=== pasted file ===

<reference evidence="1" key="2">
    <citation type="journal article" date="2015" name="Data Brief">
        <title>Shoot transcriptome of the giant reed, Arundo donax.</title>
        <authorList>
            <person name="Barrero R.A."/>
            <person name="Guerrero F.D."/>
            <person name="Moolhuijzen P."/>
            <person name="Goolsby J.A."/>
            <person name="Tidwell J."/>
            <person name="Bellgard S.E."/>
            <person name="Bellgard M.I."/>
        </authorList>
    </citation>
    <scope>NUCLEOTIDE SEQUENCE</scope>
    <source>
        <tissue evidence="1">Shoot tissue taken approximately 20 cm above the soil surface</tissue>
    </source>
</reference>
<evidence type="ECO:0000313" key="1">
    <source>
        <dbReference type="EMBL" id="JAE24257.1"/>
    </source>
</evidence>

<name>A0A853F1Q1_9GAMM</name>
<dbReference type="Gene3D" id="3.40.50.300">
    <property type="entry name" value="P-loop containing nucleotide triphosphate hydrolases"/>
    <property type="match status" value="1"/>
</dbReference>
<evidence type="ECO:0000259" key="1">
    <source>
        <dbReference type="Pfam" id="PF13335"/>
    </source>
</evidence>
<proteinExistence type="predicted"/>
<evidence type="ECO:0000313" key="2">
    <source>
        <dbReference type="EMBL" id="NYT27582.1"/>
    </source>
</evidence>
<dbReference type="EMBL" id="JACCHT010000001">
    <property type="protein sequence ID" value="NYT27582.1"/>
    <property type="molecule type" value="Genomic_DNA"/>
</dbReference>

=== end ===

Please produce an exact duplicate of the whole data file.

<reference evidence="1" key="2">
    <citation type="journal article" date="2015" name="Data Brief">
        <title>Shoot transcriptome of the giant reed, Arundo donax.</title>
        <authorList>
            <person name="Barrero R.A."/>
            <person name="Guerrero F.D."/>
            <person name="Moolhuijzen P."/>
            <person name="Goolsby J.A."/>
            <person name="Tidwell J."/>
            <person name="Bellgard S.E."/>
            <person name="Bellgard M.I."/>
        </authorList>
    </citation>
    <scope>NUCLEOTIDE SEQUENCE</scope>
    <source>
        <tissue evidence="1">Shoot tissue taken approximately 20 cm above the soil surface</tissue>
    </source>
</reference>
<evidence type="ECO:0000313" key="1">
    <source>
        <dbReference type="EMBL" id="JAE24257.1"/>
    </source>
</evidence>

<name>A0A853F1Q1_9GAMM</name>
<dbReference type="Gene3D" id="3.40.50.300">
    <property type="entry name" value="P-loop containing nucleotide triphosphate hydrolases"/>
    <property type="match status" value="1"/>
</dbReference>
<evidence type="ECO:0000259" key="1">
    <source>
        <dbReference type="Pfam" id="PF13335"/>
    </source>
</evidence>
<proteinExistence type="predicted"/>
<evidence type="ECO:0000313" key="2">
    <source>
        <dbReference type="EMBL" id="NYT27582.1"/>
    </source>
</evidence>
<dbReference type="EMBL" id="JACCHT010000001">
    <property type="protein sequence ID" value="NYT27582.1"/>
    <property type="molecule type" value="Genomic_DNA"/>
</dbReference>